The main problem is that schools today are overly interested in teaching people how to use technology. Don’t get me wrong—technology can be useful in many ways—but there is a difference, according to Andy Crouch, an author and an educator, between the technology of devices and the technology of tools. The difference that he proposes is that tools make you work and become more skilled while devices do the work for you. If schools mainly teach on how to use devices, then the students would be prone to relying too heavily on devices in a manner where they end up not being able to grow in their skill sets. Schools that put an emphasis on devices aren’t putting as many challenges on the students. The students will end up using those devices to make those things easier when, in reality, we grow our heart, soul, mind, and strength if we challenge ourselves. Focusing on devices will diminish how well students are able to handle their own difficulties, whether it be academic, athletic, or social. Focusing on technology has another problem: to what ends will learning STEM go? STEM may eventually be focused on to the point where humanities is severely diminished.

Humanities has two parts to it: literature and history. Literature is important is because it has been a part of culture since the Epic of Gilgamesh. If we let literature slide into an area where it isn’t as important as it was before, then our culture won’t be as complete. This is shown in the novel Fahrenheit 451 by Ray Bradbury, where a world like this is described, and in it, people have esteemed literature as unimportant. The literature was being burned, and people were much less sophisticated because they had no basis of their culture. Plus, destroying literature made only one job (firemen that burned any place books were found), but it lost at least two jobs in the story: the librarian and the novelist. If we neglect literature, then this world would be less creative and less inspiring. Also, literature gives us an idea what the culture values and what concerns them. When we have an idea as to what cultures value, then we are able to connect more readily with other people groups. When connections between cultures occur, trading becomes easier due to less argument.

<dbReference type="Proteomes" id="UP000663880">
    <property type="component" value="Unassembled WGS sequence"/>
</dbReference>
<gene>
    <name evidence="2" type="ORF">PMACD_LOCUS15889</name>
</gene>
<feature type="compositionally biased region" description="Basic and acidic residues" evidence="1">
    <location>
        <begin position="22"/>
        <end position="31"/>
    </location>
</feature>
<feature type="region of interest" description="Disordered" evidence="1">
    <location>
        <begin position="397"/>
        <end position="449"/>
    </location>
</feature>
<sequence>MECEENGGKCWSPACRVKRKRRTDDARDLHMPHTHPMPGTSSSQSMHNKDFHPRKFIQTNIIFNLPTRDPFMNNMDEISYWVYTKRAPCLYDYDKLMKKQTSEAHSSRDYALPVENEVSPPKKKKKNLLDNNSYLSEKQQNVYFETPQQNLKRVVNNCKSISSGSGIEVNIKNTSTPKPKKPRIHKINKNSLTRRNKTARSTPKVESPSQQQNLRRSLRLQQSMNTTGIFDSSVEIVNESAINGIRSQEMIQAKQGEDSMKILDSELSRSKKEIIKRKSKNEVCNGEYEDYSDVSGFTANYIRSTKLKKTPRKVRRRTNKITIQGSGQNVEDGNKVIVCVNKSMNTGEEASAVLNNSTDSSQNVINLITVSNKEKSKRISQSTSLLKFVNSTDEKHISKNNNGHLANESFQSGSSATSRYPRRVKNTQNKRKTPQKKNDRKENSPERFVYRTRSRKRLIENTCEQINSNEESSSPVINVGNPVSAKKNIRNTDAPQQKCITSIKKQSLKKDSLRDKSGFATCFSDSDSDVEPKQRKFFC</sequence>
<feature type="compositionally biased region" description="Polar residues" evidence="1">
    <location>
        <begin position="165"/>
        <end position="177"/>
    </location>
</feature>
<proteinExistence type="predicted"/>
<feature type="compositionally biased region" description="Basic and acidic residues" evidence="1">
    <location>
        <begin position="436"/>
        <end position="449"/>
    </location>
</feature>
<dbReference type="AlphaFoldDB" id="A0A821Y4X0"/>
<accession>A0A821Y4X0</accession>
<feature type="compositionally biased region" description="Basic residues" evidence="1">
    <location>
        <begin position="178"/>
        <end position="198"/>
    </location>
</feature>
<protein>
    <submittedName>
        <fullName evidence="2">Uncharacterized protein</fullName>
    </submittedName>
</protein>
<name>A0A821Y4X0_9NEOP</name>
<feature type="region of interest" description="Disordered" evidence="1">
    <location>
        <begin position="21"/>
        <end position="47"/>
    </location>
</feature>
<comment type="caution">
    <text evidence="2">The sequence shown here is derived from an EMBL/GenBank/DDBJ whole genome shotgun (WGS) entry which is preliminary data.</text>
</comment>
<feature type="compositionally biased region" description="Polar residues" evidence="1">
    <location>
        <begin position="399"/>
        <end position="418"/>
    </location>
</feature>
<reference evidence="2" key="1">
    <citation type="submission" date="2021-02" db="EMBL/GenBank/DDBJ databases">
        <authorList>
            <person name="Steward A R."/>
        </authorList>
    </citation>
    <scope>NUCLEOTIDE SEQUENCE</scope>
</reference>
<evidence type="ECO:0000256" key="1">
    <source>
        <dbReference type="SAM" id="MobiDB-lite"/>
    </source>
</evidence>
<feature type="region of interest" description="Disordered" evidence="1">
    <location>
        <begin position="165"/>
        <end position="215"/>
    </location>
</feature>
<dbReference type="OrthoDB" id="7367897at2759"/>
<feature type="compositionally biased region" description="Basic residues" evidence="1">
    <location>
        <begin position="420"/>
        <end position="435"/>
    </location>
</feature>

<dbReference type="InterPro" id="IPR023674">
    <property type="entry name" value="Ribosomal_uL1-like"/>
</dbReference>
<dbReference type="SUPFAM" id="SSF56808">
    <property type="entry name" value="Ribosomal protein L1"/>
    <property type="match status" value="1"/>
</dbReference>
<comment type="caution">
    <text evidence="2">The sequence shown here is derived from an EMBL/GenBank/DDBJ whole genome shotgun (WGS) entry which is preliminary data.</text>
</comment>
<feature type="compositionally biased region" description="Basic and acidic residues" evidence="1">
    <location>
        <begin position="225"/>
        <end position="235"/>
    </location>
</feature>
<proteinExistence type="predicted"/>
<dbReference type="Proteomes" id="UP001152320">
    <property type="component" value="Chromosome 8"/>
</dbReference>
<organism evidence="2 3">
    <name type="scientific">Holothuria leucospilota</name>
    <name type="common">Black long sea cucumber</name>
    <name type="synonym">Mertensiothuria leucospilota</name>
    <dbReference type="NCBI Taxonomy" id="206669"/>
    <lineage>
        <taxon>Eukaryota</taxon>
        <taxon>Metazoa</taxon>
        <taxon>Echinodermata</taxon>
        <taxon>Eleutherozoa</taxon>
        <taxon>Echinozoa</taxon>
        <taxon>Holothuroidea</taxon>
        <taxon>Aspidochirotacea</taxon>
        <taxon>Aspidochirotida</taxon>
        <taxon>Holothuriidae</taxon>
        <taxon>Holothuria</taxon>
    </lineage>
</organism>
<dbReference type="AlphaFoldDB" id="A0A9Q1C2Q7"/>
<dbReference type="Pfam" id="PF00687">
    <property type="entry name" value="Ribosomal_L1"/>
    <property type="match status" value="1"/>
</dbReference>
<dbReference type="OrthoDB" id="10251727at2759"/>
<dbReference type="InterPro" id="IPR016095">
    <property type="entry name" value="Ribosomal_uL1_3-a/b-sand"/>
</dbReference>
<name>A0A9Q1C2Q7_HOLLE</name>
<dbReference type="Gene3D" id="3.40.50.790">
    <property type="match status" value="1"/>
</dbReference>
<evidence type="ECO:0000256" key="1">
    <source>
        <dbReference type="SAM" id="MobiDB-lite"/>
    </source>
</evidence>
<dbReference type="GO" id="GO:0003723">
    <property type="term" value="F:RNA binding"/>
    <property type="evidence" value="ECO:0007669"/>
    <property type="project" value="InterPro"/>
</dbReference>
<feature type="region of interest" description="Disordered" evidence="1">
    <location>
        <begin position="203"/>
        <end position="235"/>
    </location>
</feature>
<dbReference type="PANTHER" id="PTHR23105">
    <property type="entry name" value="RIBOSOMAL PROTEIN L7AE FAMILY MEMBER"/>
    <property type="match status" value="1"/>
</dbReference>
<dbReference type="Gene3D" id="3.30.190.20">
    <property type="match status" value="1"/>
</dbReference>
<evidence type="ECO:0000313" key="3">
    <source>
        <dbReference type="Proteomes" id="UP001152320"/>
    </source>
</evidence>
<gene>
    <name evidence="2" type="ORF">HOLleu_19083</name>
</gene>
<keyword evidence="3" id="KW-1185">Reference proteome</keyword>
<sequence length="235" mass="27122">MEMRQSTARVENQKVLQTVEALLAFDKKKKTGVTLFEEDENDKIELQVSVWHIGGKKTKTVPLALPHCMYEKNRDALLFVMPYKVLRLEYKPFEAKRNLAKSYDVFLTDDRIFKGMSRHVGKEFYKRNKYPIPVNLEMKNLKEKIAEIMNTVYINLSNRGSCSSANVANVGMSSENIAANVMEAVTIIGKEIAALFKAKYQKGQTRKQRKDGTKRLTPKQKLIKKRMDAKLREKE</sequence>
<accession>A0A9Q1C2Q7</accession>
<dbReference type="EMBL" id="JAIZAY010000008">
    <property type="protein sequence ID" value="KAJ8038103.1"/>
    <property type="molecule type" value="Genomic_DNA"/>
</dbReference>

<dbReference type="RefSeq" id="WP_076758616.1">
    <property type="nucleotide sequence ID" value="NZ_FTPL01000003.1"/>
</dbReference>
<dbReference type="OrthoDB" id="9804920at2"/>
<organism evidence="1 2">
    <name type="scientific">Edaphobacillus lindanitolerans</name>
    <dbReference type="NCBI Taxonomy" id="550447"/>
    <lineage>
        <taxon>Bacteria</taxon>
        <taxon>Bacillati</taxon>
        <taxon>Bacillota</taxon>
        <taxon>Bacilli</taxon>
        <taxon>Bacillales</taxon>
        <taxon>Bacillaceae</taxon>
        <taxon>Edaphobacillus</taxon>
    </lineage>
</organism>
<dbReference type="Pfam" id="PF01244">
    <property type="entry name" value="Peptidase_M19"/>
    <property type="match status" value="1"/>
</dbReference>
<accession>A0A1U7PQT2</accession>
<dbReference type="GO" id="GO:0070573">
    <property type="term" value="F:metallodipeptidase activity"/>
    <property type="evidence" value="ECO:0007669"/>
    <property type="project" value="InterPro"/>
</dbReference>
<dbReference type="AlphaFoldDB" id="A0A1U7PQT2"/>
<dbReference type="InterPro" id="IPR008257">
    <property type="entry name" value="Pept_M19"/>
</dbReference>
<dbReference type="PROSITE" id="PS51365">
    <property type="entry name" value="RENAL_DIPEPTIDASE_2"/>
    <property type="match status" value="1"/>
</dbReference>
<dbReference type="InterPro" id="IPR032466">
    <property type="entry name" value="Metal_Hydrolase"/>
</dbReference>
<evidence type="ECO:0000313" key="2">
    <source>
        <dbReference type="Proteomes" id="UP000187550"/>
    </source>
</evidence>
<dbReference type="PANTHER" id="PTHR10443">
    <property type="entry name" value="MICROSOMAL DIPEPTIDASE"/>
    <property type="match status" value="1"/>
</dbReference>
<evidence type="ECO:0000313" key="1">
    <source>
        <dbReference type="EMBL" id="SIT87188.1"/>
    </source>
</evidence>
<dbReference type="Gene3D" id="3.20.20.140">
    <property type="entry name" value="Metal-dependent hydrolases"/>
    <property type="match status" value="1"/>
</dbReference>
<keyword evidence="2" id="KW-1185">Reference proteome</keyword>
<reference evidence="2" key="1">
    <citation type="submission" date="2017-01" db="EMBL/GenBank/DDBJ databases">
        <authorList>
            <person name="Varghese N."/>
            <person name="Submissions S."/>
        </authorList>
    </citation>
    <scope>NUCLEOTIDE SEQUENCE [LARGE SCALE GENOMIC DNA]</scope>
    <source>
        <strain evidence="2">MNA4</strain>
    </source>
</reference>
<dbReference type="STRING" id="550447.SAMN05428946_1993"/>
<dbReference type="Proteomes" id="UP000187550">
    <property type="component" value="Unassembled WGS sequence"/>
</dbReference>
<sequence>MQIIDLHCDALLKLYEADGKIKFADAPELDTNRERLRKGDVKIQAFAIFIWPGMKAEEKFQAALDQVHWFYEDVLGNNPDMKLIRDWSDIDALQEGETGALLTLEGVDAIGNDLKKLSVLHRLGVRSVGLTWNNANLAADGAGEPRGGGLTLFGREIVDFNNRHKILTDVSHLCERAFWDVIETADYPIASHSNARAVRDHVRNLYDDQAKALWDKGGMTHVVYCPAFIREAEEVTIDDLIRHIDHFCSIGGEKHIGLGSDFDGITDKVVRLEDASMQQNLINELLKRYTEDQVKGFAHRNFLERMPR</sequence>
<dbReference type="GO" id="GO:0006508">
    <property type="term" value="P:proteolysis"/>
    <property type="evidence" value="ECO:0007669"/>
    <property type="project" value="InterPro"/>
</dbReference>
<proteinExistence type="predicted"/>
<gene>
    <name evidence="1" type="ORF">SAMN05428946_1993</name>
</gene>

The other part of humanities is history. History, like literature, is a foundational part of culture. It helps us understand other and ourselves better. According to Providence’s high school Humanities teacher, Mr. Rottman, the reason we need to understand culture is so that we, as Christians, will be able to help people more in their time of need. If we don’t understand their history, then how can we understand the kinds of things the people are going through? We wouldn’t, and technology wouldn’t be able to help them either. Technology on its own is useless because it has no compassion or sympathy. History, therefore, builds up our skill in being able to show empathy for other people.

STEM without H is a horrible idea. I encourage all students and parents everywhere to take a closer look at their school. Does it focus solely on STEM and what it stands for or does it also add in the humanities aspect? If it mainly focuses on STEM, then what can you do to help emphasize the need for humanities? If it adds in the H, then what can you do to keep it that way?

Joshua Frankenfield is a freshman
at Providence, and a proud
member of the Providence
Engineering Academy

Wild West Town—Completed!

If you’ve visited the Providence Lower Campus in the last couple of weeks, you might have noticed an exciting new development in the Grove. Lo and behold, the Providence Engineering Academy has completed its children’s playground project—and just in time for the new year!

The completed project, in place at the Lower Campus Grove

For those who have been following along, you’ll notice that this project has moved through different stages through the year. Our original plan from the first day of school was to have the six Advanced Engineering I students design and build a children’s playground for the Grove. The students met with Mr. Knoles as the client, came up with a woodsy theme, wrote and received a grant from the local EnergyPartners Fund, learned about California safety standards, created a detailed CAD model, constructed a physical 1:16 model to put on display, and ran many structural calculations to inform their design. For more details of where we got to, check out this post from February.